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Example letter to an employer explaining the illegality of mandated jabs

By Patrick follow Patrick   2021 Sep 13, 11:03am 124 views   4 comments   watch   nsfw   quote   share    

Dear Boss,
Compelling any employee to take any current Covid-19 vaccine violates federal and state law,
and subjects the employer to substantial liability risk, including liability for any injury the
employee may suffer from the vaccine.
Many employers have reconsidered issuing such a mandate after more fruitful review with
legal counsel, insurance providers, and public opinion advisors of the desires of employees
and the consuming public. Even the Kaiser Foundation warned of the legal risk in this respect.
( )
Three key concerns: first, while the vaccine remains unapproved by the FDA and authorized
only for emergency use, federal law forbids mandating it, in accordance with the Nuremberg
Code of 1947;
Second, the Americans with Disabilities Act proscribes, punishes and penalizes employers
who invasively inquire into their employees’ medical status and then treat those employees
differently based on their medical status, as the many AIDS related cases of decades ago
fully attest;
and third, international law, Constitutional law, specific statutes and the common law of torts
all forbid conditioning access to employment upon coerced, invasive medical examinations
and treatment, unless the employer can fully provide objective, scientifically validated
evidence of the threat from the employee and how no practicable alternative could possible
suffice to mitigate such supposed public health threat and still perform the necessary
essentials of employment.
At the outset, consider the “problem” being “solved” by vaccination mandates.
The previously infected are better protected than the vaccinated, so why aren’t they
Equally, the symptomatic can be self-isolated. Hence, requiring vaccinations only addresses
one risk: dangerous or deadly transmission, by the asymptomatic or pre-symptomatic
employee, in the employment setting.
Yet even government official Mr. Fauci admits, as scientific studies affirm, asymptomatic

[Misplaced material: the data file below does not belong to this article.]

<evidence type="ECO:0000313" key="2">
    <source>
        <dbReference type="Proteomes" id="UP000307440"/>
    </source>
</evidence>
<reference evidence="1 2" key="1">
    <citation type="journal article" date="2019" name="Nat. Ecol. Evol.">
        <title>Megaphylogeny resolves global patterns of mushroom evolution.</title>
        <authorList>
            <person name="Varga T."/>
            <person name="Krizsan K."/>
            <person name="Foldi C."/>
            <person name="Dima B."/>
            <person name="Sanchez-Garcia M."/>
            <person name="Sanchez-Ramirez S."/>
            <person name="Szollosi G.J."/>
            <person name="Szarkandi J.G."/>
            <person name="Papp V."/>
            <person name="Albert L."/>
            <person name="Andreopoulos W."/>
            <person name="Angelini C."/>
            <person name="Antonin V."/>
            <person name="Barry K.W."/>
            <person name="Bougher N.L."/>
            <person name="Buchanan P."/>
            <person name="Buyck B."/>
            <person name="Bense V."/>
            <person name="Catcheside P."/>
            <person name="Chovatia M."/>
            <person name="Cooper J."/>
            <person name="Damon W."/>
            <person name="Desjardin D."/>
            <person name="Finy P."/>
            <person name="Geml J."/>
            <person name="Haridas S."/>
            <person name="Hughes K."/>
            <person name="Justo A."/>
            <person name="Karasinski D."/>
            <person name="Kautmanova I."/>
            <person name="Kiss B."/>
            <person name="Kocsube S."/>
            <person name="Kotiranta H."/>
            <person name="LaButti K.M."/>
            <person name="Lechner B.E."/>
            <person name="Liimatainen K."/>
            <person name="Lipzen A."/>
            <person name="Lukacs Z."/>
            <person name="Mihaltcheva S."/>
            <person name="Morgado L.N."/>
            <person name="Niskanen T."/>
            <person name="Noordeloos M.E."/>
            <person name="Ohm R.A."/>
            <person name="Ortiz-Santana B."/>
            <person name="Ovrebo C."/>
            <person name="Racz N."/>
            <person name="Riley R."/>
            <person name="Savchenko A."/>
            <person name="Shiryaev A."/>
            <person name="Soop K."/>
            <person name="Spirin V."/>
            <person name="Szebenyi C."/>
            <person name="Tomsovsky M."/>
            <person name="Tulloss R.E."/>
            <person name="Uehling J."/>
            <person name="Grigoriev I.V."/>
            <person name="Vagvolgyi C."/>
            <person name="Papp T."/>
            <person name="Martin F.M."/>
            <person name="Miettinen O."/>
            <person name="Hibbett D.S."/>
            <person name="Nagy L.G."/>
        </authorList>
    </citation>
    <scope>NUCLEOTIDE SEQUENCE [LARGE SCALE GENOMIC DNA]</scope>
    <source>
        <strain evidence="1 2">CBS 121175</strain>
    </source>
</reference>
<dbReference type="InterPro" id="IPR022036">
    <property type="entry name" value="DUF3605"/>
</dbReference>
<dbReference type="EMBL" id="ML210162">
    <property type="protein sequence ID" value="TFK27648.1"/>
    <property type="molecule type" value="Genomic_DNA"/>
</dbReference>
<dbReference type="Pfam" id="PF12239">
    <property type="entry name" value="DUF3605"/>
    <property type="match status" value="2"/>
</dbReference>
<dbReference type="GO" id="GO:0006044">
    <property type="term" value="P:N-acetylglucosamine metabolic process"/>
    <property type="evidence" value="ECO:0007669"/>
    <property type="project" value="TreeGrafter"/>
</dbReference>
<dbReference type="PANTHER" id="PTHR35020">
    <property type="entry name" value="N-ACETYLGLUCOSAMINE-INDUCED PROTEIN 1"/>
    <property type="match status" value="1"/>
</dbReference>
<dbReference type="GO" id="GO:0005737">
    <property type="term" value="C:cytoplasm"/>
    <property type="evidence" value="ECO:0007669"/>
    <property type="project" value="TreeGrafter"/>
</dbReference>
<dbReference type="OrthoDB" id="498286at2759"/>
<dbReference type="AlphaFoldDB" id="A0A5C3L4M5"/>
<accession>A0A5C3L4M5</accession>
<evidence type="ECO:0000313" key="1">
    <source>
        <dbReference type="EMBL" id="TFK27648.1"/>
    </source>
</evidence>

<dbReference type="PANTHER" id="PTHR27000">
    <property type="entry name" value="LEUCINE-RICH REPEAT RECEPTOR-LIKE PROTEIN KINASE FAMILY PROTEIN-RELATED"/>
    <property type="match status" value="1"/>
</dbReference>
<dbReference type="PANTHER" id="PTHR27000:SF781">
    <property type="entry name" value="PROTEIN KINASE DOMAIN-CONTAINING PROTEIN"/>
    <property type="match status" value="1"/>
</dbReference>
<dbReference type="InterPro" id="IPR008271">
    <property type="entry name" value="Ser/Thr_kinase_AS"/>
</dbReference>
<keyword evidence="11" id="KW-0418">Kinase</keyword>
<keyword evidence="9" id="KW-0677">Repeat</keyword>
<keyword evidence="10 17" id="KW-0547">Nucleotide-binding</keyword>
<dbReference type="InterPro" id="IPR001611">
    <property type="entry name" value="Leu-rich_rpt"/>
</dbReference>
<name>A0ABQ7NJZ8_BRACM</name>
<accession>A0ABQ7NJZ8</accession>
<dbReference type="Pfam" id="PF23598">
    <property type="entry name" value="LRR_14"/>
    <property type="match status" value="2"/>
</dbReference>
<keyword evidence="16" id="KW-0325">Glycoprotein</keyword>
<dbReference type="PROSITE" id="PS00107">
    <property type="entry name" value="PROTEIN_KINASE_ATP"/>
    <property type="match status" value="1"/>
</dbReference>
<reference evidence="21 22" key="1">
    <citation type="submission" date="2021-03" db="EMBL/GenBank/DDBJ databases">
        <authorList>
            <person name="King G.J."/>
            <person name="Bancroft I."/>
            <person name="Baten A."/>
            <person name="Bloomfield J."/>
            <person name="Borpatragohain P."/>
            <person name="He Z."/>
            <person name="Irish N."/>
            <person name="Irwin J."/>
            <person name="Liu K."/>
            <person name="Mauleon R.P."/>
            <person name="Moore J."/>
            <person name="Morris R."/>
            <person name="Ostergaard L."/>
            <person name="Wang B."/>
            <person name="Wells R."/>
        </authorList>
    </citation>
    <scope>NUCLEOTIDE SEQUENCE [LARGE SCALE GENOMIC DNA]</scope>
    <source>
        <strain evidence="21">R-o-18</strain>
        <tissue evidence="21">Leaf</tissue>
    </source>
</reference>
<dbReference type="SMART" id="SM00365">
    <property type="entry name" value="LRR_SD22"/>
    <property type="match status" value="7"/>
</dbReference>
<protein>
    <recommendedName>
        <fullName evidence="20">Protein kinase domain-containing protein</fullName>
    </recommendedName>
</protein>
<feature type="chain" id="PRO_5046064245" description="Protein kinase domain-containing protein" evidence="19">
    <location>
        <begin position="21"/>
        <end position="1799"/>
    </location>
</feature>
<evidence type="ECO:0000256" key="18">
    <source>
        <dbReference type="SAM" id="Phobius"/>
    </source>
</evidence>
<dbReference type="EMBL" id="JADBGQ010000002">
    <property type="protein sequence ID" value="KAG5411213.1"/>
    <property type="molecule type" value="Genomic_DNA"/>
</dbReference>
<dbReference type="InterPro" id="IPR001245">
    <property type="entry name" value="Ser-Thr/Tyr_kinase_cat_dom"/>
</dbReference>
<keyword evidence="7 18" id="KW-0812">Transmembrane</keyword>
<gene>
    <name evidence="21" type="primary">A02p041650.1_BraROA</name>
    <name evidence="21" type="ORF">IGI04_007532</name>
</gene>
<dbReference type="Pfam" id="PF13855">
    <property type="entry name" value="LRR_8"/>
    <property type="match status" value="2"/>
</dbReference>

transmission is exceedingly and “very rare.”
Indeed, initial data suggests the vaccinated are just as, or even much more, likely to transmit
the virus as the asymptomatic or pre-symptomatic.
Hence, the vaccine solves nothing. This evidentiary limitation on any employer’s decisionmaking,
aside from the legal and insurance risks of forcing vaccinations as a term of
employment without any accommodation or even exception for the previously infected (and
thus better protected), is the reason most employers wisely refuse to mandate the vaccine.
This doesn’t even address the arbitrary self-limitation of the pool of talent for the employer:
why reduce your own talent pool, when many who refuse invasive inquiries or risky treatment
may be amongst your most effective, efficient and profitable employees?
First, federal law prohibits any mandate of the Covid-19 vaccines as unlicensed,
emergencyuse-authorization-only vaccines. Subsection bbb-3(e)(1)(A)(ii)(III) of section 360 of Title 21 of
the United States Code, otherwise known as the Emergency Use Authorization section of the
Federal Food, Drug, and Cosmetic Act, demands that everyone give employees the “option to
accept or refuse administration” of the Covid-19 vaccine.
This right to refuse emergency, experimental vaccines, such as the Covid-19 vaccine,
implements the internationally agreed legal requirement of Informed Consent established in
the Nuremberg Code of 1947. ( ).
As the Nuremberg Code established, every person must “be able to exercise free power of